Salman Rushdie’s Booker Prize®–winning novel MIDNIGHT’S CHILDREN is a magical tale of the destinies of the children born at the stroke of midnight August 15, 1947 – the cusp of India’s Independence, – and has finally been adapted to film. GRASSGRASS is proud to present an exclusive interview with the celebrated Canadian filmmaker Deepa Mehta who ventured to realise this highly anticipated adaptation:
What inspired you to transform this incredibly complex and intricately woven story into visual form?
I remember reading the book in Delhi in 1982 and was very much impacted by it, being especially drawn to the cinematic language of the book. At that moment, of course, I never thought I would one day be adapting it, but here we are!
What was your relationship to the novel before making the film?
It is one of my all time favourite books. Aspects of it remind me of my own youth and growing up in India which is very dear to me.
What was your vision for realizing Rushdie’s Magical Realism?
I never wanted to make X-men or anything like that. I wanted elements of magic realism to be subtle and grounded in reality. With creativity and some special effects we were able to realize elements of magic realism in a way that allows the audience, I hope, to draw their own conclusions about Saleem’s experience and reality.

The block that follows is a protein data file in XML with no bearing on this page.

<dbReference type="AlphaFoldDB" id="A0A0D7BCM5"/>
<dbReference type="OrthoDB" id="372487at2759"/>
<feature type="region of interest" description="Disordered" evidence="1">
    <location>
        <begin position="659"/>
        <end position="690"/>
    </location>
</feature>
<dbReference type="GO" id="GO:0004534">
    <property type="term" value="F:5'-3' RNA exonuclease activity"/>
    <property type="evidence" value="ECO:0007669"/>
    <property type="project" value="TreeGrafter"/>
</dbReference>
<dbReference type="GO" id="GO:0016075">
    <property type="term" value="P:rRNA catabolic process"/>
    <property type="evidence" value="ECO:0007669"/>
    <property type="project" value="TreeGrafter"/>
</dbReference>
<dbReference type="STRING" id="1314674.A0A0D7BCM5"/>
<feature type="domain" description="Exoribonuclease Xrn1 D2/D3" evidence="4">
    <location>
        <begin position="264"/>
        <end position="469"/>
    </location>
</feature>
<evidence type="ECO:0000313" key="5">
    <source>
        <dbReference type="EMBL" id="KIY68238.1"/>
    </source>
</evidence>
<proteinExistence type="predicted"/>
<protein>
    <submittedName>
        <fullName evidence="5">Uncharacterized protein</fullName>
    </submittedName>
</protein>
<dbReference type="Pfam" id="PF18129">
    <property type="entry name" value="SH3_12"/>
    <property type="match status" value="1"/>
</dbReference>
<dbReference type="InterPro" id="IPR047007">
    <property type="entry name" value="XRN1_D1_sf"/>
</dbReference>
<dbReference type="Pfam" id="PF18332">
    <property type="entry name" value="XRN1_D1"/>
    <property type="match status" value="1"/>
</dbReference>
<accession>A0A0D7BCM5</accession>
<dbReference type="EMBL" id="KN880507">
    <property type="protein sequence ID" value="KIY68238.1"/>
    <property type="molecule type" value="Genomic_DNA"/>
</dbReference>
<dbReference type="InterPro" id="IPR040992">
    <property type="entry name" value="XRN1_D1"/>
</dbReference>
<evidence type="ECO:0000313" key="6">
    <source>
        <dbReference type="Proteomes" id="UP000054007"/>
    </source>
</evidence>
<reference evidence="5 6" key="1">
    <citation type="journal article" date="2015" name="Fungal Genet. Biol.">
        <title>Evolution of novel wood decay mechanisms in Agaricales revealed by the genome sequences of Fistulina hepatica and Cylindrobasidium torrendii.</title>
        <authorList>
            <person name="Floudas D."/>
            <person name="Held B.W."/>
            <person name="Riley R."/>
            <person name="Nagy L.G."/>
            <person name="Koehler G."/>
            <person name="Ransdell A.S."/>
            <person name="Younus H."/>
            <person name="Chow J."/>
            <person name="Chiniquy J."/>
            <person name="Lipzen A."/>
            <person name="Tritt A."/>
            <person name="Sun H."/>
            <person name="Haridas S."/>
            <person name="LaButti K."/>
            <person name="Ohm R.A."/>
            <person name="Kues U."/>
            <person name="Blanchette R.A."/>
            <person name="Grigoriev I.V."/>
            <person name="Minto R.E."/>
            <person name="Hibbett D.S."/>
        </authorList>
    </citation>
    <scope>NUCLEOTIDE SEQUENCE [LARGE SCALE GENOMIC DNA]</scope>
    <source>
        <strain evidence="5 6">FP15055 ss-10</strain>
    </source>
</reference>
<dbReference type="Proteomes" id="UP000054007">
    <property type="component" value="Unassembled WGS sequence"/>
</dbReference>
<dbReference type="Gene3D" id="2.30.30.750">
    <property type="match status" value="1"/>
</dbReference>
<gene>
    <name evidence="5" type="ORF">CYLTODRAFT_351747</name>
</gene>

What was it like working so closely with Rushdie?
It was such a pleasure working with him! I am proud of the film we’ve made, but even happier to have become closer friends. It is an experience of a lifetime. He is a true gentleman and a genius with a dry wit that is unparalleled!
India in 3 words:
Family, home, complexity.
Indira Gandhi in 3 words:
A formidable politician.
‘Be the change you want to see.’ – What change do you want to see and what is the role of the film in this?
I seek truth and clarity in the world, which I try to express through my films, including Midnight’s Children. On a personal level, I seek truth in myself and in the films I make I try to reveal the essential truth of a story and a character.
Is there a Saleem inside of you? Inside of everyone of us?
Definitely. Everyone, at one time or another, has felt like the anti-hero in their own life story. The outsider, the misunderstood, the unfortunate victim of circumstance. I think this is what makes Saleem inherently loveable.
Many thanks for your time and thought, Deepa.
OUT IN UK CINEMAS 26th December